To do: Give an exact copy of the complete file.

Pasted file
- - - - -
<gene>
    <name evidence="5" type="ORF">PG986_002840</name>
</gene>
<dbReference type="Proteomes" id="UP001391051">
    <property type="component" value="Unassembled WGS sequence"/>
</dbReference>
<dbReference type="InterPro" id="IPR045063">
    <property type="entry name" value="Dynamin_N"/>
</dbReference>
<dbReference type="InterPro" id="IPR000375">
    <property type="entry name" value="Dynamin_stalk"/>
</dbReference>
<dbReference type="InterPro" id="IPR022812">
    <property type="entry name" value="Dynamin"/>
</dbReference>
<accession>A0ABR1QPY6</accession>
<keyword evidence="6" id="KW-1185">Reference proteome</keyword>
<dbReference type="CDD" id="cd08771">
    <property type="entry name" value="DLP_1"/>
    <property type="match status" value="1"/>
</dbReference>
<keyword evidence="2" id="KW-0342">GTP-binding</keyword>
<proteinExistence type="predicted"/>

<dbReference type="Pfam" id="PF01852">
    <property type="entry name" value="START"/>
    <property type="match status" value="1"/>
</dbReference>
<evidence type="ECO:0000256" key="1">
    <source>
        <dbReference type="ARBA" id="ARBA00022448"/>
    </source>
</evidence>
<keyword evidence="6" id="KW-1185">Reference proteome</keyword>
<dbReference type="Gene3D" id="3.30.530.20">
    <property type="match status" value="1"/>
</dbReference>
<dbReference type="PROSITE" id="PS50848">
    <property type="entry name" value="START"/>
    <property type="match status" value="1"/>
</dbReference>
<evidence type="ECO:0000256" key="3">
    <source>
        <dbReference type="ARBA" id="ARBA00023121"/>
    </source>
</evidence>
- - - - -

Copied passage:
<gene>
    <name evidence="5" type="ORF">PG986_002840</name>
</gene>
<dbReference type="Proteomes" id="UP001391051">
    <property type="component" value="Unassembled WGS sequence"/>
</dbReference>
<dbReference type="InterPro" id="IPR045063">
    <property type="entry name" value="Dynamin_N"/>
</dbReference>
<dbReference type="InterPro" id="IPR000375">
    <property type="entry name" value="Dynamin_stalk"/>
</dbReference>
<dbReference type="InterPro" id="IPR022812">
    <property type="entry name" value="Dynamin"/>
</dbReference>
<accession>A0ABR1QPY6</accession>
<keyword evidence="6" id="KW-1185">Reference proteome</keyword>
<dbReference type="CDD" id="cd08771">
    <property type="entry name" value="DLP_1"/>
    <property type="match status" value="1"/>
</dbReference>
<keyword evidence="2" id="KW-0342">GTP-binding</keyword>
<proteinExistence type="predicted"/>

<dbReference type="Pfam" id="PF01852">
    <property type="entry name" value="START"/>
    <property type="match status" value="1"/>
</dbReference>
<evidence type="ECO:0000256" key="1">
    <source>
        <dbReference type="ARBA" id="ARBA00022448"/>
    </source>
</evidence>
<keyword evidence="6" id="KW-1185">Reference proteome</keyword>
<dbReference type="Gene3D" id="3.30.530.20">
    <property type="match status" value="1"/>
</dbReference>
<dbReference type="PROSITE" id="PS50848">
    <property type="entry name" value="START"/>
    <property type="match status" value="1"/>
</dbReference>
<evidence type="ECO:0000256" key="3">
    <source>
        <dbReference type="ARBA" id="ARBA00023121"/>
    </source>
</evidence>